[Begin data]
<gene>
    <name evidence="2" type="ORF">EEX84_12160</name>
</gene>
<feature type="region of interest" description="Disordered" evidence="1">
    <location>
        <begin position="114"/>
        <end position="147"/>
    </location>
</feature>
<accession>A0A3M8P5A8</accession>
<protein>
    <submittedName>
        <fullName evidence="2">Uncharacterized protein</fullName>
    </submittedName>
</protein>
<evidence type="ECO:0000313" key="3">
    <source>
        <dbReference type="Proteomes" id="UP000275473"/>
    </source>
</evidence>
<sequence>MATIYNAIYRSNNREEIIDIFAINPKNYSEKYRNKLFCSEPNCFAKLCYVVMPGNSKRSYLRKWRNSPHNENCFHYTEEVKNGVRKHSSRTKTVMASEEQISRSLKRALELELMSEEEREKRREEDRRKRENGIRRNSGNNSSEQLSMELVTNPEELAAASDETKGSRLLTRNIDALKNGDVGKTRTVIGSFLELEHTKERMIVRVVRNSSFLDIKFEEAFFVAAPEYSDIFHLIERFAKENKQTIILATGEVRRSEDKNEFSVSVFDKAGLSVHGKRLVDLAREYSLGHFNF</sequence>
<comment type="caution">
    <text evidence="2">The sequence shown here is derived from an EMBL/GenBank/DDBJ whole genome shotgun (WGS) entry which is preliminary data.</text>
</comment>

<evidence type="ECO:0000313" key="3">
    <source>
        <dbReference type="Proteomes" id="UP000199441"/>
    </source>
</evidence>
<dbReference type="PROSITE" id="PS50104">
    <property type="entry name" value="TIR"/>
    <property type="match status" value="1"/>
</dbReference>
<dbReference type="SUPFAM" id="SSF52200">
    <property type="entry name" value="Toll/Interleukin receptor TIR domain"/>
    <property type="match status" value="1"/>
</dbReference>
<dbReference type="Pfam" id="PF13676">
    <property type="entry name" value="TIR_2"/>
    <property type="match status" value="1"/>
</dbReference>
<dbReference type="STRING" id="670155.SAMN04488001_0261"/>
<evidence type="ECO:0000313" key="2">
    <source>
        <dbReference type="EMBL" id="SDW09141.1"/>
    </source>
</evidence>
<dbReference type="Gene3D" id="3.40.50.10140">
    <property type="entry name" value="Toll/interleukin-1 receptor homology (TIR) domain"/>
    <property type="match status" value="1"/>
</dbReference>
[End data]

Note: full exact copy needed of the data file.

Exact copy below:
<gene>
    <name evidence="2" type="ORF">EEX84_12160</name>
</gene>
<feature type="region of interest" description="Disordered" evidence="1">
    <location>
        <begin position="114"/>
        <end position="147"/>
    </location>
</feature>
<accession>A0A3M8P5A8</accession>
<protein>
    <submittedName>
        <fullName evidence="2">Uncharacterized protein</fullName>
    </submittedName>
</protein>
<evidence type="ECO:0000313" key="3">
    <source>
        <dbReference type="Proteomes" id="UP000275473"/>
    </source>
</evidence>
<sequence>MATIYNAIYRSNNREEIIDIFAINPKNYSEKYRNKLFCSEPNCFAKLCYVVMPGNSKRSYLRKWRNSPHNENCFHYTEEVKNGVRKHSSRTKTVMASEEQISRSLKRALELELMSEEEREKRREEDRRKRENGIRRNSGNNSSEQLSMELVTNPEELAAASDETKGSRLLTRNIDALKNGDVGKTRTVIGSFLELEHTKERMIVRVVRNSSFLDIKFEEAFFVAAPEYSDIFHLIERFAKENKQTIILATGEVRRSEDKNEFSVSVFDKAGLSVHGKRLVDLAREYSLGHFNF</sequence>
<comment type="caution">
    <text evidence="2">The sequence shown here is derived from an EMBL/GenBank/DDBJ whole genome shotgun (WGS) entry which is preliminary data.</text>
</comment>

<evidence type="ECO:0000313" key="3">
    <source>
        <dbReference type="Proteomes" id="UP000199441"/>
    </source>
</evidence>
<dbReference type="PROSITE" id="PS50104">
    <property type="entry name" value="TIR"/>
    <property type="match status" value="1"/>
</dbReference>
<dbReference type="SUPFAM" id="SSF52200">
    <property type="entry name" value="Toll/Interleukin receptor TIR domain"/>
    <property type="match status" value="1"/>
</dbReference>
<dbReference type="Pfam" id="PF13676">
    <property type="entry name" value="TIR_2"/>
    <property type="match status" value="1"/>
</dbReference>
<dbReference type="STRING" id="670155.SAMN04488001_0261"/>
<evidence type="ECO:0000313" key="2">
    <source>
        <dbReference type="EMBL" id="SDW09141.1"/>
    </source>
</evidence>
<dbReference type="Gene3D" id="3.40.50.10140">
    <property type="entry name" value="Toll/interleukin-1 receptor homology (TIR) domain"/>
    <property type="match status" value="1"/>
</dbReference>